• Vickie Guerrero was rarely seen on TV in 2014, thanks in large part to The Authority.
  • Wade Barrett went from being a major threat with The Nexus on Raw and The Corre on Smackdown, to having a brief feud with Daniel Bryan, to not appear on television much at all. Then after appearing somewhat frequently on television as a midcarder, he vanished for no explicable reason before reappearing under the name Bad News Barrett & going months without a match as he spent most of his TV time giving people telling the crowds why they sucked.
  • William Regal is today hardly seen on TV, for a while he appeared on WWE NXT as the "match coordinator" and is now an announcer. He had a brief moment of spotlight when he got in the middle of Sheamus's feud with Big Show. As of 2013-2014 though, his position as announcer at NXT is fairly formalized, serving as a regular announcer signature to the show in the same way Jim Ross is treated.
  • WrestleMania 29 was an example of several WWE wrestlers being left off the card in order to give more time for the three main events (John Cena vs. TheRock, Triple H vs. Brock Lesnar, and CM Punk vs. Undertaker). This also marked the first time in 16 years that there was no Divas match.
  • WWE:
    • This happens whenever a wrestler who usually who is in the midcard, and his/hers storyline and feud ends, he/she all but disappears, but might show up just to have one off match against someone, as there is a another feud that is starting up. Can also happen in the top card and said wrestler get dropped to mid card (or lower). It can be due to they are not over enough, or someone got hurt and they just get dropped as a result.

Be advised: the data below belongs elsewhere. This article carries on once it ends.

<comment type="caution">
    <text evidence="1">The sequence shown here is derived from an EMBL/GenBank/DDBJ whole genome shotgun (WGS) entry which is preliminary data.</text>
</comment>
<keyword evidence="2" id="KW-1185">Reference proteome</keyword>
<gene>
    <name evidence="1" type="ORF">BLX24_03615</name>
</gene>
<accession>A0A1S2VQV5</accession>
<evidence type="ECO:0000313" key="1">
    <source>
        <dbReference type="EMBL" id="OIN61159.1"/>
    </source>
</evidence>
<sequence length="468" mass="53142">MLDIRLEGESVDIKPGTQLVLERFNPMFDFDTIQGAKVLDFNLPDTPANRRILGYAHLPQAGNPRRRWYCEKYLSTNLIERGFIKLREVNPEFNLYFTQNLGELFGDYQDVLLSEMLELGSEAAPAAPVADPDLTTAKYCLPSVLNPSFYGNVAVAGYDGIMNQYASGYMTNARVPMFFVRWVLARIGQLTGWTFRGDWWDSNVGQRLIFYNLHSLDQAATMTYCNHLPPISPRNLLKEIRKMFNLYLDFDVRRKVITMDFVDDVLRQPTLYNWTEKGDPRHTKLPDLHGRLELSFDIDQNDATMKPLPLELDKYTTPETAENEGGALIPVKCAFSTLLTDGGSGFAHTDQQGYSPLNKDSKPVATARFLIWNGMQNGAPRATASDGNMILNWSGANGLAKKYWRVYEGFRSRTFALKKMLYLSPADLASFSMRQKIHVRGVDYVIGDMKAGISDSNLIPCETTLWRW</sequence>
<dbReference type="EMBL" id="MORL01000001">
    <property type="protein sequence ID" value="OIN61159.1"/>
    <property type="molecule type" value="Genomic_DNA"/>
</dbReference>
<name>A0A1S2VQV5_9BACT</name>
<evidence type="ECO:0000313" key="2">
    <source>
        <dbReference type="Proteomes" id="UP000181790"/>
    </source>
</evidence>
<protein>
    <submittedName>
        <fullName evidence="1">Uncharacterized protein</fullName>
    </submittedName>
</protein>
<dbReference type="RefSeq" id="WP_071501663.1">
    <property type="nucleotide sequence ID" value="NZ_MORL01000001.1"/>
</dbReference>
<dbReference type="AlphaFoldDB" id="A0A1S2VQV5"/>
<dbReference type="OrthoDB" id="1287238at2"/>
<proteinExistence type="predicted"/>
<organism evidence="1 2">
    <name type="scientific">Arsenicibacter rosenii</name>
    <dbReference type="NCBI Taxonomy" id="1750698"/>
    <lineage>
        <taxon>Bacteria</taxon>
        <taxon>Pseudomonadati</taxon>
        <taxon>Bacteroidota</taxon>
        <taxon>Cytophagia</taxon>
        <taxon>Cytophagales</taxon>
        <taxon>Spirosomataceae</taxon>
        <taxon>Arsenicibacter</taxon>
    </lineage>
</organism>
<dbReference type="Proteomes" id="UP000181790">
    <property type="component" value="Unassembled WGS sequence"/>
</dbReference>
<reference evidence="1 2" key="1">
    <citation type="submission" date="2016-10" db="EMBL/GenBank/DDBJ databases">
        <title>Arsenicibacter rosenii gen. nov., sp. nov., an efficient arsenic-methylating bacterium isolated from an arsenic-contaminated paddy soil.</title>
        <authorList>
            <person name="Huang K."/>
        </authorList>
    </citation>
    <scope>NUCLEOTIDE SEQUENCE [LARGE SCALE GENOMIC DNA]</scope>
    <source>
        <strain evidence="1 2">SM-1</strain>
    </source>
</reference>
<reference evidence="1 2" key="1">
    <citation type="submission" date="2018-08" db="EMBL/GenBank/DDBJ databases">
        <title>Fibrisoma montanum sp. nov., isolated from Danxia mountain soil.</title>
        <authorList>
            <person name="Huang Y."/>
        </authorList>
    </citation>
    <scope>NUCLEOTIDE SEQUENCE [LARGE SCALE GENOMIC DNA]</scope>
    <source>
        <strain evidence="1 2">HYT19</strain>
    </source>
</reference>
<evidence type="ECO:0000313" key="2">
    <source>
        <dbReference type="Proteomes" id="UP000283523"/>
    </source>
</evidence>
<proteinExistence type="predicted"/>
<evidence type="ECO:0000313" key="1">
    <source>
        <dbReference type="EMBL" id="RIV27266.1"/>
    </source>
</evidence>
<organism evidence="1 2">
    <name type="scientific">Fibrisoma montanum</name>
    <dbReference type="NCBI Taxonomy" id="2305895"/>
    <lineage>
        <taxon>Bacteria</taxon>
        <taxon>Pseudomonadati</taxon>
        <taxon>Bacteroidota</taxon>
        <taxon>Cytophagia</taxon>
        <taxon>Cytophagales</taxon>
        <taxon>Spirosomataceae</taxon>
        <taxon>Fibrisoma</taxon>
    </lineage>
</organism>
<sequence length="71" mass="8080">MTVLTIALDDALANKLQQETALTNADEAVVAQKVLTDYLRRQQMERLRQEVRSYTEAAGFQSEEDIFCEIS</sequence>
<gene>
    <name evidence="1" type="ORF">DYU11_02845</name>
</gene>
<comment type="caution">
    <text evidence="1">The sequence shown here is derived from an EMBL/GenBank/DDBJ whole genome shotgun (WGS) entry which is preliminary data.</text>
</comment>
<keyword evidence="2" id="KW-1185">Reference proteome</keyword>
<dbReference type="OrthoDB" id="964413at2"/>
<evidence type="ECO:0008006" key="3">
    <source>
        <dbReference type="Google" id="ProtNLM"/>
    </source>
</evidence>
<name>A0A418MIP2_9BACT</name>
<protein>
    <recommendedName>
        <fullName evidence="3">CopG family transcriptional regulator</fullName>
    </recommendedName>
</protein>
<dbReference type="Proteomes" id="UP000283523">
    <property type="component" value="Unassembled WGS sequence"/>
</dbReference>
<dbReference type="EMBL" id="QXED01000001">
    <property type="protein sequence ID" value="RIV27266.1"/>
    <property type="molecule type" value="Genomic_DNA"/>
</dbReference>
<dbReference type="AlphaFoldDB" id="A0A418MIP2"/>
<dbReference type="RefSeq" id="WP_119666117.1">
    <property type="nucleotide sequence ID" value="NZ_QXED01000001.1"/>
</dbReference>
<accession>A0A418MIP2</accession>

• Since the early 2010s, full-time WWERaw mid-carders such as Wade Barrett, The Miz, Kofi Kingston, Cody Rhodes, and Zack Ryder as well as the Divas have been demoted storyline-wise in order to make room for part-time (but very marketable) talent such as The Rock and Brock Lesnar (usually in the weeks heading into WrestleMania and SummerSlam) in an effort to give RAW a boost in the ratings.
  • On ECW Yoshi Tatsu was a number one contender for the title. Once that show was over he became a jobber.
  • During the last 12 months of the ECW brand, Zack Ryder was a perennial contender to the ECW title, having several standout matches with then ECW champ Christian. He also was given the honor of retiring the last ECW original Tommy Dreamer. He even interfered in the final ECW championship match. Upon arriving to RAW, he has not displayed any of that in-ring competence at all.
    • Lampshaded by CM Punk during his invasion of WWE Comic-Con
    CM Punk: "When's Zack Ryder gonna be on televison?"
    • Has sadly happened again. After a successful year in 2011, where he won the US title, he's hardly on TV anymore, and only show up on Superstars. Something that he complains about on Z! True Long Island Story.
  • Back on the subject of Cody Rhodes, he had been one of the top mid-carders from 2010 to 2013, including a couple of Intercontinental Championships during that period. But ever since becoming Stardust, Rhodes has been used mostly as a comedy jobber which included a tag team match against actor Stephen Amell and Neville at the 2015 SummerSlam PPV (which he and Wade Barrett lost, BTW). After appearing on Superstars and Main Event in the last several months, Rhodes left the WWE in May 2016.